## RSVP to MATH X 451.43 Introduction to Algebraic Geometry: The Sequel | UCLA Extension

Attending MATH X 451.43 Introduction to Algebraic Geometry: The Sequel
Algebraic geometry is the study, using algebraic tools, of geometric objects defined as the solution sets to systems of polynomial equations in several variables. This course is the second in a two-quarter introductory sequence that develops the basic theory of this classical mathematical field. Whereas the fall-quarter course focused more on the subject’s algebraic underpinnings, this quarter will concentrate on geometric interpretations and applications. Topics to be discussed include Bézout’s Theorem, rational varieties, cubic curves and surfaces (including the remarkable 27-line theorem), and the connection between varieties and manifolds. The theoretical discussion will be supported by a large number of examples and exercises. The course should appeal to those with an interest in gaining a deeper understanding of the mathematical interplay among algebra, geometry, and topology.

I’m definitely attending the Winter Quarter!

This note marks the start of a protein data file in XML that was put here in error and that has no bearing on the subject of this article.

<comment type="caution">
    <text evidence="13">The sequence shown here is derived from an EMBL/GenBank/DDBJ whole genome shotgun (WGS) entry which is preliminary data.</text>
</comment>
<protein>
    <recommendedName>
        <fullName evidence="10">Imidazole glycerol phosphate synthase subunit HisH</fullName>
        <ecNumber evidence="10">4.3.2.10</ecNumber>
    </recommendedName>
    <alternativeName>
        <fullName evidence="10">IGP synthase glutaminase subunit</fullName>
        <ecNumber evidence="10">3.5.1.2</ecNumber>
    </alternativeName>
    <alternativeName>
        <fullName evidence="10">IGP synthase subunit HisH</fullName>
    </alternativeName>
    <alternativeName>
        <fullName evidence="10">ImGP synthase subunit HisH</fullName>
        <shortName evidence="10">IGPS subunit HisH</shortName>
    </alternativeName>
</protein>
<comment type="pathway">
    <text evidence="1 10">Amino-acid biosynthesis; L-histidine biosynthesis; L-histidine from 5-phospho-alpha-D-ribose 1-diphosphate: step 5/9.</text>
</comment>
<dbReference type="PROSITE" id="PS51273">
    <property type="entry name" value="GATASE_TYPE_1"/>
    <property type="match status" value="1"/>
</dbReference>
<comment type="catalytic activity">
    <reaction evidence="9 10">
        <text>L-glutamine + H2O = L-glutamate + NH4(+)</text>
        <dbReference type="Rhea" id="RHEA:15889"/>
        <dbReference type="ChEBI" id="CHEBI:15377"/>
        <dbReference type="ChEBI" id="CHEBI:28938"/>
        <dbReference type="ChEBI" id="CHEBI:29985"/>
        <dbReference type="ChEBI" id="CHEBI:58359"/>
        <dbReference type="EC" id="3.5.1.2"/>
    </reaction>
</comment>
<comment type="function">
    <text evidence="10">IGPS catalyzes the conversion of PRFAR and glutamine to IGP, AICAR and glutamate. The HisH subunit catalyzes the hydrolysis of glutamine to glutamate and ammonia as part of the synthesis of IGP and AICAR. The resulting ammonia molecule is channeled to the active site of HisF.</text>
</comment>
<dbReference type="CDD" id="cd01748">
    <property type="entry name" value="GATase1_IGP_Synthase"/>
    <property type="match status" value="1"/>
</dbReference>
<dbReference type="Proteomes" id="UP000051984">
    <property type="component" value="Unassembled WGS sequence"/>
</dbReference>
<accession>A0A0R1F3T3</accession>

## MATH X 451.43 Introduction to Algebraic Geometry: The Sequel | UCLA Extension

MATH X 451.43 Introduction to Algebraic Geometry: The Sequel (UCLA Extension)
Algebraic geometry is the study, using algebraic tools, of geometric objects defined as the solution sets to systems of polynomial equations in several variables. This course is the second in a two-quarter introductory sequence that develops the basic theory of this classical mathematical field. Whereas the fall-quarter course focused more on the subject’s algebraic underpinnings, this quarter will concentrate on geometric interpretations and applications. Topics to be discussed include Bézout’s Theorem, rational varieties, cubic curves and surfaces (including the remarkable 27-line theorem), and the connection between varieties and manifolds. The theoretical discussion will be supported by a large number of examples and exercises. The course should appeal to those with an interest in gaining a deeper understanding of the mathematical interplay among algebra, geometry, and topology.